Second, there is a healthy amount of nostalgia when I listen to Spacehog. They first showed up on the radio in my late high school years. They came back around in my post-college years. It was a nice bookend to my failed college career. That’s a lot of the reason that I love Spacehog. They were there playing In the Meantime as I was making plans to leave home and head off to college and opportunity. They were there again playing Mungo City when I came crawling back home after two failed semesters. It was helpful to have that consistency, especially when I wasn’t feeling so great about myself.

Those reasons are both good, and got them ahead of a couple of the bands on the countdown. Yet there is a somewhat silly, somewhat sentimental reason that they are a part of the countdown. They are actually the reason the countdown exists.

I was laying on my couch on a fine Saturday night in July. I had decided that the best way to spend my Saturday night was to lay on the couch, play Word Whomp on my phone, and listen to music. What can I say, some days you just want to listen to music and kind of veg out. So, as I’m sitting there, Zeroes by Spacehog comes on. I paused my game and just started thinking about the voluminous mass of music I have, and how important it is to me, and how much of an impact it has had.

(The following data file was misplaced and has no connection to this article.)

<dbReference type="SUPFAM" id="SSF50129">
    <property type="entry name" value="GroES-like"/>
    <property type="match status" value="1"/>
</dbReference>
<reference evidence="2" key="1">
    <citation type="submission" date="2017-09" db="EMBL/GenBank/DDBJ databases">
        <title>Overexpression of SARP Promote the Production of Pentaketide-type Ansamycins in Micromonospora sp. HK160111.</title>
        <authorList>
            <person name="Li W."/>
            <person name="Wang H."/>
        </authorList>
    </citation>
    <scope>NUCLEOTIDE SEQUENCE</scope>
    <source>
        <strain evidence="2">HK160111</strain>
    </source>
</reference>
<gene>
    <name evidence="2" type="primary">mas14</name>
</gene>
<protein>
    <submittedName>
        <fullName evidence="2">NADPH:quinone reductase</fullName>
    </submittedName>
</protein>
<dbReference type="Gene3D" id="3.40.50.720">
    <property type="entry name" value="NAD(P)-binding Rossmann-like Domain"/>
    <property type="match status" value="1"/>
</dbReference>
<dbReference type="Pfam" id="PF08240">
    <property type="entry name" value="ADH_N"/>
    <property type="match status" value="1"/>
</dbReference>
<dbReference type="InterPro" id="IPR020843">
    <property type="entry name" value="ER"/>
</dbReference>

Sitting there, listening to that song, I started to think about a blog I did long ago where I talked about music. The plan then was to write about one random song every day. It was fun, but I found that I was getting upset with it over time. Luck was not on my side, and many of the songs I wrote about I did not have the personal connection with that I desperately wanted to talk about. I found that I was trying to talk more about the actual music, like “I really like what they did with the beat there” bullshit that I am nowhere near qualified enough to make interesting. And it was crap after a while. And I felt it, and I started to miss posts. I would let it slide for a couple days, catch up on a weekend, and then repeat the bad habits and disinterest that would have me catching up on posts the very next weekend. So I just kind of walked away. But there were moments that I loved it, when a band or a song came up that really meant something to me or would let me tell a story. Those were the times I loved writing it.